LOS ANGELES - When we last left Ira Isaacs' obscenity trial, Judge George H. King had ruled that Ninth Circuit Chief Judge Alex Kozinski had recused himself from the proceedings and declared a mistrial in the case after the Los Angeles Times exposed Kozinski's softcore porn website.
If Kozinski did not properly declare a mistrial, then Isaacs cannot be tried again because of the Fifth Amendment's double jeopardy clause. Kozinski is now under investigation by a panel of Third Circuit judges, who will examine his conduct in the Isaacs case and make recommendations which might result in Kozinski being censured. In the meantime, Isaacs' attorney, Roger Jon Diamond, timely filed his appeal with the Ninth Circuit -- and that's when things started to get weird(er).
In early November, Justice Department attorneys Matthew W. Friedrich and Michael A. Rotker wrote letters to each member of the Ninth Circuit Court of Appeals - all 26 of them - asking them to recuse themselves from hearing Isaacs' appeal and from participating "in any proceeding in which [their] impartiality might reasonably be questioned," simply because Kozinski himself was under investigation for possible improprieties involving the website.
The prosecutors' letter was not in the form of a motion, so the Ninth Circuit judges weren't required to do anything about it - and apparently, they haven't, since they established a briefing schedule for the parties to follow in order to perfect Isaacs' appeal.
"I don't think any of the judges bothered with that; I don't think they even acknowledged them," Isaacs told AVN. "I think it just made them laugh and pissed them off even more that they would even disrespect the whole Ninth Circuit, claiming they can't be fair because they knew a guy - especially coming from the Bush administration, and this is the Ninth Circuit. Why these people did this, I can't imagine, unless they're thinking 'Let's just embarrass them.' I can't think what the strategy would be for a case that's going to be heard by the Ninth Circuit, where they're going to have to make their case, and offending all  of them by saying none of them could be fair, but that's what they did."
The prosecution did file one motion, however: To move the filing dates for the appeals brief and the government's response from March 1 to sometime in January.
"I have no idea why they did that, unless it was because they wanted to try to get everything done while Bush's people were still in positions at the Justice Department," Isaacs said. "But anyway, they were denied as far as moving up the date.
"So now, what happened was, they were supposed to have their paperwork in; by February 22, they were supposed to have their answer to why it's not double jeopardy, and they went for an extension for a month.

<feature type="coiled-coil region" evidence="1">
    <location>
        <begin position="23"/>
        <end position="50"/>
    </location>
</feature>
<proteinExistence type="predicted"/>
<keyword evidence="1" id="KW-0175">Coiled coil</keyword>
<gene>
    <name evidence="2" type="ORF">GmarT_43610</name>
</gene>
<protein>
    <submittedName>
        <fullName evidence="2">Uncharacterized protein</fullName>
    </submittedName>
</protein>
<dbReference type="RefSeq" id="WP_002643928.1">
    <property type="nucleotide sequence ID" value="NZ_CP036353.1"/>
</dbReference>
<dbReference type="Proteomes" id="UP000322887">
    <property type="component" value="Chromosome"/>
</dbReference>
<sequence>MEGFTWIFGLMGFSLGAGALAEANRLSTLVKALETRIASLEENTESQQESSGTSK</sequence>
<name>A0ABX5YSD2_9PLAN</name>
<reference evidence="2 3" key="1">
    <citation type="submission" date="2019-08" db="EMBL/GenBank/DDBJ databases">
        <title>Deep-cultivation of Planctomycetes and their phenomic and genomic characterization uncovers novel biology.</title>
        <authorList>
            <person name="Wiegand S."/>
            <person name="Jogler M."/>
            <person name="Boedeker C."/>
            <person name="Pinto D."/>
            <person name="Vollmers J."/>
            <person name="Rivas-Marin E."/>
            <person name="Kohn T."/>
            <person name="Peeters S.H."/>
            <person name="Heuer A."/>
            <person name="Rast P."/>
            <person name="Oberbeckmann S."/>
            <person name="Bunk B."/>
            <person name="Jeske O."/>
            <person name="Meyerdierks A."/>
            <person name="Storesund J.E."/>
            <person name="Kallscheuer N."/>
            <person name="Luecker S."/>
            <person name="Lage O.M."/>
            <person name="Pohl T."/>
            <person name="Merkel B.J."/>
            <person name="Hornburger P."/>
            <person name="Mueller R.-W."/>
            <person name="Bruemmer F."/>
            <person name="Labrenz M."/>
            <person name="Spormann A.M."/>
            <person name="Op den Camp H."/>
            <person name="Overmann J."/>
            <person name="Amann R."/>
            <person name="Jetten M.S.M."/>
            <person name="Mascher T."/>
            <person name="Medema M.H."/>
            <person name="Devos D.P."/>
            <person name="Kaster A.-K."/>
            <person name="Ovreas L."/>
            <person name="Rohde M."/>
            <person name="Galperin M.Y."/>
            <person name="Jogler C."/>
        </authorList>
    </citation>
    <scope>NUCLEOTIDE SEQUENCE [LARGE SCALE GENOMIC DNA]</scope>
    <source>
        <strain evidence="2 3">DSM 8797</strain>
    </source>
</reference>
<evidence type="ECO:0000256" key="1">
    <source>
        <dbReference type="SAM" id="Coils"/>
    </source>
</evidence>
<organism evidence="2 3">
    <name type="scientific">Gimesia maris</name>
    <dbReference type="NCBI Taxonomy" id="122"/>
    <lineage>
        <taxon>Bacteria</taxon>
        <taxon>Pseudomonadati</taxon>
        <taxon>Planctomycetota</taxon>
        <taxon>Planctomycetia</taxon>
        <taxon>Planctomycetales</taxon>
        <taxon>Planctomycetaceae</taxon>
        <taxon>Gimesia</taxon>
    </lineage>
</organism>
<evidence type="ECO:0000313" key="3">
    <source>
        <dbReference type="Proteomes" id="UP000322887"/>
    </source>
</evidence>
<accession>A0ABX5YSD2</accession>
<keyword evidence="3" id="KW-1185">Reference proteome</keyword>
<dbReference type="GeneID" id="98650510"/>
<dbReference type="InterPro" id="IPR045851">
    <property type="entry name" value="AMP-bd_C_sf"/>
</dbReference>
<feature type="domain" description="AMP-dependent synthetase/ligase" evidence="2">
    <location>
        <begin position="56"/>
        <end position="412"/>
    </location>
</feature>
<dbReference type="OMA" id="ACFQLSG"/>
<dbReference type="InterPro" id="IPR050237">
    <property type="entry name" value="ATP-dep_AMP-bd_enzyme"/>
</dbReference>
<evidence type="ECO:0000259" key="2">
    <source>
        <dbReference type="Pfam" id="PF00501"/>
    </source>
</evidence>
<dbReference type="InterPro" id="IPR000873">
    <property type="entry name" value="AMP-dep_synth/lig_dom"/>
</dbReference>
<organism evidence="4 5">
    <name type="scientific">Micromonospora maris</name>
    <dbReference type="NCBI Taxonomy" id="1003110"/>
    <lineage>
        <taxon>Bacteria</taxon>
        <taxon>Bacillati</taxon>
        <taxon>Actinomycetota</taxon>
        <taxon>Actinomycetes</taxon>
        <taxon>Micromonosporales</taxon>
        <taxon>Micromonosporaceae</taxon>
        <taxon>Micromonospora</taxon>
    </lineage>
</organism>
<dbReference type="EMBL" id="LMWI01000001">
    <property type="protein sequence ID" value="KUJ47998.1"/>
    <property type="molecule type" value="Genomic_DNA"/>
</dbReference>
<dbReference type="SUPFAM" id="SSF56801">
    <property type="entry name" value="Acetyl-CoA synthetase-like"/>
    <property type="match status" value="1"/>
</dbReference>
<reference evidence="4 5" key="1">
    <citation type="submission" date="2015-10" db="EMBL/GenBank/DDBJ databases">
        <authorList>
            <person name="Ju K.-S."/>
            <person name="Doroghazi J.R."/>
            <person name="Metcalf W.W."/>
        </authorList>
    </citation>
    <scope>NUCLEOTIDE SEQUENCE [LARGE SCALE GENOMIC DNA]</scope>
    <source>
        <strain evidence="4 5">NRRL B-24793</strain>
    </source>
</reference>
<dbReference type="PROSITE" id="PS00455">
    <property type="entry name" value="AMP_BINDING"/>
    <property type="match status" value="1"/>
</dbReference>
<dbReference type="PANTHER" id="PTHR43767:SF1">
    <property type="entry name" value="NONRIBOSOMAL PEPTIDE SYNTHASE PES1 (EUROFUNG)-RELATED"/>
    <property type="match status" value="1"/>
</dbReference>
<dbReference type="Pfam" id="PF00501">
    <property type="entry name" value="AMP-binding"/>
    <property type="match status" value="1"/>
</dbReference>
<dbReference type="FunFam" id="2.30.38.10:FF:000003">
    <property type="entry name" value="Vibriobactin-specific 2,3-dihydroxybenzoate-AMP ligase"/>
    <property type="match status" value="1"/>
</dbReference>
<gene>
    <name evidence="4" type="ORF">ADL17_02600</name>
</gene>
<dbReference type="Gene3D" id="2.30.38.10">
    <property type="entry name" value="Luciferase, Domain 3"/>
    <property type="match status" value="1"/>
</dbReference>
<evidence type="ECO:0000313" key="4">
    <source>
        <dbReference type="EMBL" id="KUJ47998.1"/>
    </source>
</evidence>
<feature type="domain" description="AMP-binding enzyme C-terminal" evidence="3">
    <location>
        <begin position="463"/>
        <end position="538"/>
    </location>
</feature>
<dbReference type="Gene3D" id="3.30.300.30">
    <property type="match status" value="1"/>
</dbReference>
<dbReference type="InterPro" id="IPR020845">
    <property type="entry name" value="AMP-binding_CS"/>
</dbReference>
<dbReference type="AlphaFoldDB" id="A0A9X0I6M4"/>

"Before, they moved on it very quickly; everything was very fast; everything was, 'We've got to do it now, now now.' Now, all of a sudden, everything slows down, and I think it's because they're waiting for the new Department of Justice and for everything to be settled. I don't think [Deputy Attorney General David] Ogden is going to keep these guys in the Obscenity Unit.
"Ogden is the day-to-day guy who runs the department, and he just got in, just got confirmed. [Extreme Associates' prosecutor Mary Beth] Buchanan is still in there, and others, so I think there's got to be more time before they get their shit together. They [prosecutors] have about a week left to file their response to our Motion to Dismiss, and we assume they're going to file it, but we don't know. Then we have two weeks on my end to make a response if we want to. But either way, the Ninth Circuit has to set a date to hear the case, and they could set it a year from now or six months from now. I don't think they're in a rush and I don't think the prosecution is in a big rush - after all, they just put it off for a month. I think the transition at the Justice Department is much slower than we think. Besides, I heard the Obscenity Task Force was supposed to be disbanded on January 20."
In fact, no such disbanding occurred, but the Task Force has been keeping a low profile since late last year, and is not even mentioned in the Justice Department's announcement of the guilty plea obtained in the Extreme Associates case earlier this month. But the future of the Task Force certainly is in question, since the DOJ, judging by its most recent press releases, now seems to be concentrating more on cases involving child pornography.
"Look, from everything I'm reading, Ogden seems to be a real civil liberties guy," Isaacs told AVN. "I think Ogden is going to look at all of this when he gets settled in there and is going to ask, 'Do we want to get involved in cases where it's just for adults?'"
No matter how the Justice Department responds to Diamond's Motion to Dismiss, Isaacs thinks the Ninth Circuit should wait a while before scheduling oral argument on the Motion.
"We're going to say they shouldn't do oral arguments until they decide the investigation on Kozinski," Isaacs said. "We're saying that should be completed before they hear oral arguments because that issue should be off the table. And then, even if we lose, we're going to go to the Supreme Court with it. Whether they'll take our petition, I don't know, but we're going to keep fighting this as long as we can."